I would sometimes be late for school because I would wait for the crowds of older kids to move along to class or at least wait for a teacher to come out and shout at them for smoking. Either way I would be late if I wasn’t brave enough to manoeuvre my way through the crowds. Just like my school, everyone wore school uniforms. Though this had mattered little. Everyone there was at the age where they could make their hair look like they just got out of bed forever. On the off chance I would make it through the crowds quickly, I would make it to the schoolyard with enough time to play for a while. For some reason playing before class in the morning seemed to be the most satisfying. The oddest thing of all was that we were not allowed any footballs or basketballs out of fear we would break a window. Instead we used a tennis ball. It took slightly more school to play soccer with a tennis ball. You were far more likely to kick the shins off your friend than to have kicked the tennis ball.

With all that said and done it was quite thrilling to be in a big brawl kicking violently for a tennis ball which was probably already kicked far away, but nobody noticed. Eventually the bell would ring and we would be summoned to painted white lines on the schoolyard and line up. A teacher would eventually come out of the two different entrances and slowly lead the rows of students into their classroom. It had made sense, you didn’t want hundreds of kids running all at once through a narrow corridor. The early morning kick about was to change though.

One morning I came in extra early. I had wanted a nice long morning of good fun before I had to go through the day ahead of me. After 10 minutes there was a shriveled yell. I thought it was someone with a scraped knee making a song and dance about it. It was much worse than that. One of the students a class below me had been fetching the tennis ball at the end of the schoolyard which had gone over the metal meshed fence. He climbed the fence a short bit and fetched the ball with one hand and kept his balance by grabbing the fence with the other. Unfortunately as he made his jump back to earth, a ring on his index finger had caught the top of the fence and with his forcible jump back down, his finger was stripped clean.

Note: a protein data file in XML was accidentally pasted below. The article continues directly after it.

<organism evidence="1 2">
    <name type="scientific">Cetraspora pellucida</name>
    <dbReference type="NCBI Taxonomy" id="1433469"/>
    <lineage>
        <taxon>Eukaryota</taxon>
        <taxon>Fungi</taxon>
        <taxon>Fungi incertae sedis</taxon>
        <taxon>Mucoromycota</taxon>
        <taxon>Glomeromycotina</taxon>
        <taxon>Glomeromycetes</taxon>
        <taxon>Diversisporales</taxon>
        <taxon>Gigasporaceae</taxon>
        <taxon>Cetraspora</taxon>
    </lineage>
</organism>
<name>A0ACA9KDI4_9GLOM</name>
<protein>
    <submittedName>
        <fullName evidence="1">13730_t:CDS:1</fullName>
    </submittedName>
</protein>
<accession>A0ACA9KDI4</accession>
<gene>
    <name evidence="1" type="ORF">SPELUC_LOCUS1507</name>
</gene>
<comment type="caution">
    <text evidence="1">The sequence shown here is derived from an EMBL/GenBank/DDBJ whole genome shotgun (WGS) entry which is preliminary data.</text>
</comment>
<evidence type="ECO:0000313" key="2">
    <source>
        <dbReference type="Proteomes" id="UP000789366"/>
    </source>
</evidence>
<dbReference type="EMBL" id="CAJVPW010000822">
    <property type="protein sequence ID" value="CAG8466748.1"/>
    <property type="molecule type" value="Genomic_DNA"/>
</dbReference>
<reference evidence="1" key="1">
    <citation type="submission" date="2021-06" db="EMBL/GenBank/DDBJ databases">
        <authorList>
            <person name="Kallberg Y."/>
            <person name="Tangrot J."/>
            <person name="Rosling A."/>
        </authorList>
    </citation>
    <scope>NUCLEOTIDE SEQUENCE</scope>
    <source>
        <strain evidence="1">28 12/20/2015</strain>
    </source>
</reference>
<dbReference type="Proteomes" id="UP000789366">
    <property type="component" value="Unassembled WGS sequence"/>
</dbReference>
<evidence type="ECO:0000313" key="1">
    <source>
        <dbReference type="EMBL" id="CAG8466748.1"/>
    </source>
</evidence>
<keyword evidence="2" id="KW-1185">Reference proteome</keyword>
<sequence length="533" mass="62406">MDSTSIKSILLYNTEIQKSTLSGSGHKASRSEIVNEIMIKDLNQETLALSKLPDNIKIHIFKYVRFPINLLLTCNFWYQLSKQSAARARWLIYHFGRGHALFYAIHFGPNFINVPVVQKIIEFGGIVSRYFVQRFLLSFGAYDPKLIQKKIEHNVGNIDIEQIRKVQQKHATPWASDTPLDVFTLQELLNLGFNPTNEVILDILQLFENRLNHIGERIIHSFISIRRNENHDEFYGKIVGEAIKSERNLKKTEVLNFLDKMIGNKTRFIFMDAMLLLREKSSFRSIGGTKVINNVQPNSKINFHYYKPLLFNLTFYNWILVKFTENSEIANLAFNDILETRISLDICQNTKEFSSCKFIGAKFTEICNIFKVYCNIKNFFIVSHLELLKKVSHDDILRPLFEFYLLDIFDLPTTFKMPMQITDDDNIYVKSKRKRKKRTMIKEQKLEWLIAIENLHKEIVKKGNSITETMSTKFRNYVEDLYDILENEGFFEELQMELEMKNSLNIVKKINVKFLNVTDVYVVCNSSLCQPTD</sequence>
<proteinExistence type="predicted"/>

I remember see a piece of his finger on the ground and the shouts of students at the windows. They were banging frantically. One of their own was on the ground missing a finger and the younger students were constantly enquiring what was going on. We had told them to mind their own business and to ‘fuck off’. They seemed upset they couldn’t be grown up like us but it was for their own good, the only blood they had ever seen was the nose blood they had in the car ride home from their grandmothers. Eventually a teacher came outside with a cup of tea in their hand sipping it just as they came out of the door and exclaimed “Ah now lads what’s going on with this noise?” he quickly saw the student on the ground holding his hand and shaking slightly. An ambulance was called and from that day onward, we were not allowed onto the schoolyard in the morning until a teacher could come to supervise. The party was over.

Now we had to wait together outside the white wooden fence until a teacher arrived to make sure they could see us hurt ourselves. After all, teacher or no teacher, kids will hurt themselves. Waiting outside with the other students was hell. At least when we would play tennis ball soccer or if we were playing some army game with pretend guns I didn’t have to feign interest in their stupid conversations. I liked sports a lot, I just hated having to talk about it so profusely. It was like listening to my mother and her friends talk about sheer nonsense while I tugged at her jumper for us to leave. Now I was with my peers in school listening to the same tabloid tales, except it was footballers, not soap stars.